A £26m new network piping heat from Cardiff Bay’s incinerator to public buildings across Cardiff could be up and running in 2022, the council says.
Cardiff council wants to use energy from non-recyclable waste from the Trident Park energy recovery facility to heat up a number of buildings across the city through a network of underground pipes.
It is hoped the buildings connected to the network would no longer need to use gas to heat their properties – reducing energy bills and carbon emissions.
The proposed heat network would begin at Trident Park and run through large parts of Cardiff Bay before crossing the railway line. It would then cover the southern edge of the city centre before ending up in the western parts of Newport Road.
Wales Millennium Centre, County Hall, Cardiff Central Square, St David’s Shopping Centre and Cardiff Royal Infirmary are among the buildings and areas that could be connected.
If a full business case is approved next year the council hopes to begin work on the heat network in 2021 and connect up to the first buildings midway through 2022.
Councillor Michael Michael, cabinet member for clean streets, recycling and environment, told a meeting the council has looked at similar district heating networks in the Olympic Park in London and Gateshead.
He told the environmental scrutiny committee on October 1: “If we can get this one working it will be a great benefit to the residents of this city.
“There are enormous possibilities for this project but the difficulty is getting this off the ground in the first place.”
Low pressure steam from the Trident Park facility would be used to heat water at a temperature of around 90C which would be circulated throughout the network.
An ‘energy centre’ with boilers would either back up or top up the network in the event that Trident Park is unable to deliver sufficient heat.
Over time the council expects that other heat sources could be added to the network, which would have a 40-year life expectancy.
The heat network would only connect to public buildings in the first stage but there is potential for private sector buildings to join the network.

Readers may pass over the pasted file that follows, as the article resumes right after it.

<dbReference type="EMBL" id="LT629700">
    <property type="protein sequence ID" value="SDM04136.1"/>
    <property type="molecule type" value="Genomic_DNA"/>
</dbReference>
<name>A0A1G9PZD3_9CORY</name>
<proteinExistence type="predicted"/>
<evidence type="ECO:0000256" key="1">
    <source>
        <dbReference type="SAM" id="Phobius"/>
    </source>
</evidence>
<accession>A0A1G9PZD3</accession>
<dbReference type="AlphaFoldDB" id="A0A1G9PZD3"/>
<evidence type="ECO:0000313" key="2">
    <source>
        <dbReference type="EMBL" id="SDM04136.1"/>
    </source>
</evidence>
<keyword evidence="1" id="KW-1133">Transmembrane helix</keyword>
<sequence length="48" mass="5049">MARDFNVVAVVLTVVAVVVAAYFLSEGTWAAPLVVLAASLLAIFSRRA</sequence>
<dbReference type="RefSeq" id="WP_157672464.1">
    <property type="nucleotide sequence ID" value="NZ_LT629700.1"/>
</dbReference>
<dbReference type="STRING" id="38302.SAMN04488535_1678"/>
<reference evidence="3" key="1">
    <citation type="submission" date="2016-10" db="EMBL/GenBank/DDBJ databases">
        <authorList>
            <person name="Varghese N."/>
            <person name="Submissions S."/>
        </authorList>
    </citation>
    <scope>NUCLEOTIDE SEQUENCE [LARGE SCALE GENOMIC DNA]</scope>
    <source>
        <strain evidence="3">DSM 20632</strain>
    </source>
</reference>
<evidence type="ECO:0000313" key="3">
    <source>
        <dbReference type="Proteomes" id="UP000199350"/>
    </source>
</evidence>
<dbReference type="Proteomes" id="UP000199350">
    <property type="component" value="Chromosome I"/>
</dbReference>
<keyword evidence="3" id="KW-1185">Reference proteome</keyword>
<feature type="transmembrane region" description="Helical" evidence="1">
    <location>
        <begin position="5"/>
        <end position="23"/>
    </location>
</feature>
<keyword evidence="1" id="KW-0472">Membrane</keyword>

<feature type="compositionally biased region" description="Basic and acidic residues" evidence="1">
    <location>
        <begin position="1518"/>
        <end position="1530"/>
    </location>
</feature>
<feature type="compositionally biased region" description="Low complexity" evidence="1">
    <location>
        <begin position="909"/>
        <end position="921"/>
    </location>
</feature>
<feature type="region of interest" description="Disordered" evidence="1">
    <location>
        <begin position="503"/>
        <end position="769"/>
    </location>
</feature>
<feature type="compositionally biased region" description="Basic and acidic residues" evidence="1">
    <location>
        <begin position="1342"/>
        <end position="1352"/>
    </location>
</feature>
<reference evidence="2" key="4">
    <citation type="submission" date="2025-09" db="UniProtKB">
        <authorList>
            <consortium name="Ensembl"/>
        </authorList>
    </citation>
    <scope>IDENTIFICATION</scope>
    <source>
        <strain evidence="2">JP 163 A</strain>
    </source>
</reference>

Potential private buildings to join the network include hotels, arenas and offices, and new development areas such as Dumballs Road, Callaghan Square, Brains Brewery, and the new indoor arena being mooted for Cardiff Bay.
The council says the heat network could supply more than 85% of the heating demands from the public and private buildings close to the distribution pipes.
Phase one of the project would set up a heat network in the area immediately south of the railway line while phase two would connect to other areas of the city centre and the southern end of the Bay.
The first phase would cost an estimated £14.4m – and would be the most expensive part of the project.
Potential funding sources for the first phase of the project include grants from the UK Government and either direct investment or loans from Welsh Government.
It is hoped the private sector would invest in phase two of the project.
An independent body would deliver the heat network but the council and Welsh Government as initial owners of the company would be able to take over the project at any stage.
The council is hoping to get a final business plan and contractor appointed by winter 2020 and sign contracts and begin works in early 2021.
The council is considering the future of County Hall and it could relocate during the lifespan of the heat network – but any replacement would also be connected up to the network.
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